Dillinger refuses to perform kidnappings in the movie (and was never charged with kidnapping in real life), and sees his lot in life as part of an “us” that consisted of the have-nots in a fight against the haves, whose representatives were cops, prison guards, bankers and politicians. The Dillinger in “Public Enemies” (played by Johnny Depp) tells the press that he had gotten ten years for stealing $50 and that it was fine with him, because he met a lot of great guys in prison. He is loyal to his “men’” even when it means risking his own life and, unlike Baby Face Nelson (played wonderfully by Stephen Graham, who soon after became Al Capone in BOARDWALK EMPIRE) , he never kills just for the hell of it (again in real life, Dillinger was only ever charged with one homicide, in spite of robbing twenty four banks and four police stations, which are apparently a good place to stock up on weapons).
Maybe our heroes can be found in stories like those told in THE GODFATHER or THE SOPRANOS, but those crooks are mobbed up, literally part of a mob, and are organized in a way that Dillinger never was. Even though he had accomplices, Dillinger was an independent operator. That is part of Depp’s charm in this movie. In an era where the common man was losing his farm to heartless bankers, the same bankers who had blundered with the depositors’ monies so badly that people had lost all their life’s savings, an era in which the government seemed to be in the hands of the same people in charge of the banks and where men who wanted to make an honest living couldn’t, Dillinger was the real American rugged individualist—stronger alone even than the men who gathered together to oppose him.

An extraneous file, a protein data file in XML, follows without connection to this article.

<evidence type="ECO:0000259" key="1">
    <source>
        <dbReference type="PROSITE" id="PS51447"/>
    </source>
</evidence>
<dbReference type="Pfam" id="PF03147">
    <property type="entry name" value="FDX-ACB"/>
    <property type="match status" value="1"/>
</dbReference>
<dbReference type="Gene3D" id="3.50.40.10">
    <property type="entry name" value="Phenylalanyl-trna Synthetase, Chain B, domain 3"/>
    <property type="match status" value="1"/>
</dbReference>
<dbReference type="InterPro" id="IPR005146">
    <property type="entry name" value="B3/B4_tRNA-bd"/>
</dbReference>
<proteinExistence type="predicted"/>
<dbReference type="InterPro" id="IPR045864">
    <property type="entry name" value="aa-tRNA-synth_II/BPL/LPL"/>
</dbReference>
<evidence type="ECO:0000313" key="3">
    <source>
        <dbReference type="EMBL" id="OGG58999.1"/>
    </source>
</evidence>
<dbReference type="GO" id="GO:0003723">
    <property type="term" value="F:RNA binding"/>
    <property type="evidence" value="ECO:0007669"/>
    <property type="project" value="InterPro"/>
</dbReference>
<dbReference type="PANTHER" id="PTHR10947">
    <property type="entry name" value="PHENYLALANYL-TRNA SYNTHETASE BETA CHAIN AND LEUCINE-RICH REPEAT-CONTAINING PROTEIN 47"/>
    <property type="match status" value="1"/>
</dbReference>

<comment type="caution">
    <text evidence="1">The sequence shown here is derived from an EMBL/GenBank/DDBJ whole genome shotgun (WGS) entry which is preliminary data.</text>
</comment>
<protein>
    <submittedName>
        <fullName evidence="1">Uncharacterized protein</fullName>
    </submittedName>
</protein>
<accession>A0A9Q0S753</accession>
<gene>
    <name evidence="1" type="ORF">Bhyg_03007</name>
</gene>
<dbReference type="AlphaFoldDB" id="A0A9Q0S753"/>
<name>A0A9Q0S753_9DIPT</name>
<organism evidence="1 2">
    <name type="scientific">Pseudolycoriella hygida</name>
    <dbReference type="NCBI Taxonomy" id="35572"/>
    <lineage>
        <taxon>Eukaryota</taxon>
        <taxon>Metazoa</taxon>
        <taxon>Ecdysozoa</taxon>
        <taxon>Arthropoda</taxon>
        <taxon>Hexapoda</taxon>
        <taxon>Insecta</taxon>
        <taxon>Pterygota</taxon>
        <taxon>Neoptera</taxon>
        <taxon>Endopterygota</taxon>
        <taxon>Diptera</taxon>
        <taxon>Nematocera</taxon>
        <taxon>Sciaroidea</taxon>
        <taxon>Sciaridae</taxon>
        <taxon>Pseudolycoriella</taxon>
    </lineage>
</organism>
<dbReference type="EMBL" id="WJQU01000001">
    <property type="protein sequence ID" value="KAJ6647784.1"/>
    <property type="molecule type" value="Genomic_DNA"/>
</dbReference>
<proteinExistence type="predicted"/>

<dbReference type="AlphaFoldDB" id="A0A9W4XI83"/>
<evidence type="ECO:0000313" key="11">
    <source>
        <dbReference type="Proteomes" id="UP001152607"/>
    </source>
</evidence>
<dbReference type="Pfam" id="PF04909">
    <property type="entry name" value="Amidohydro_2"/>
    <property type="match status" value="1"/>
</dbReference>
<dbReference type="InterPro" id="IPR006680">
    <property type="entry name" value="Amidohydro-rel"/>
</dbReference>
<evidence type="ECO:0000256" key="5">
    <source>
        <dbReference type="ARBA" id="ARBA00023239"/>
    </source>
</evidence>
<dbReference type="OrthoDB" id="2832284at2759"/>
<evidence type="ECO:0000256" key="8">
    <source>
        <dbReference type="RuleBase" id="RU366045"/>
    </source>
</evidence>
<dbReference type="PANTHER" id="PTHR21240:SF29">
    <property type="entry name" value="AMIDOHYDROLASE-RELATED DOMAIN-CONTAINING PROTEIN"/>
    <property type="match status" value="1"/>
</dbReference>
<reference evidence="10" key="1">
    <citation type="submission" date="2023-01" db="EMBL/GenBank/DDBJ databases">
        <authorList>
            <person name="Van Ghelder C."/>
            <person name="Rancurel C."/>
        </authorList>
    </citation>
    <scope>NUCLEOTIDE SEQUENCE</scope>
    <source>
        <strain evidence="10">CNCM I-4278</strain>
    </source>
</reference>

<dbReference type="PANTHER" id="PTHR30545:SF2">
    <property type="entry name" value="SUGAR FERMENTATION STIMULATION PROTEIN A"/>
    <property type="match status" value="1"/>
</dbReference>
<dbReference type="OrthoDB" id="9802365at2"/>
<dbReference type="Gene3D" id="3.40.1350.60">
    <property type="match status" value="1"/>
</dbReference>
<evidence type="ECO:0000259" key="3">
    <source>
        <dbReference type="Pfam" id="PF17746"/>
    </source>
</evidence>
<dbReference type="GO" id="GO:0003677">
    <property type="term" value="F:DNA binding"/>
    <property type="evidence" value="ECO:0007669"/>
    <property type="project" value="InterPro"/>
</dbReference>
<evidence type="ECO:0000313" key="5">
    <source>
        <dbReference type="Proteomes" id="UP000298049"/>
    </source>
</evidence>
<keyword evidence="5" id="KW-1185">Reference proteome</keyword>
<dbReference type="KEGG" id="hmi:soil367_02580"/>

In the movie, we see Dillinger, charming, ultra-masculine, daring beyond belief, courtly, oddly shy, squared off against Melvin Purvis (Christian Bale), who runs the manhunt for Dillinger at the behest of J. Edgar Hoover.
Purvis seems almost autistic in his lack of emotion, as tough as Dillinger, perhaps, but without the passion. You could say that it wasn’t Purvis but Dillinger’s passion for Billie Frechette that brought Dillinger down. Purvis knew Frechette was in Chicago and also knew Dillinger could not resist going to her. Still, the Purvis here detailed is frightening. He doesn’t seem to have anything in his life that can make him swerve from the path he is on. Purvis has no loyalty to his men, and no motivation that we can see for what he does beyond the thrill of the hunt. He shoots Pretty Boy Floyd (Channing Tatum) in an apple orchard, making a stupendous shot from hundreds of yards away, and it seems to be the only time in the movie when he genuinely enjoys doing anything. The movie gives no back-story for Purvis, and this seems right. A man so obsessed with the hunt seems to need to only have been born that way. And we aren’t going to get either guy to go on too much about their childhoods, both being men of action and not words, although Dillinger does take the time and effort to charm his girl.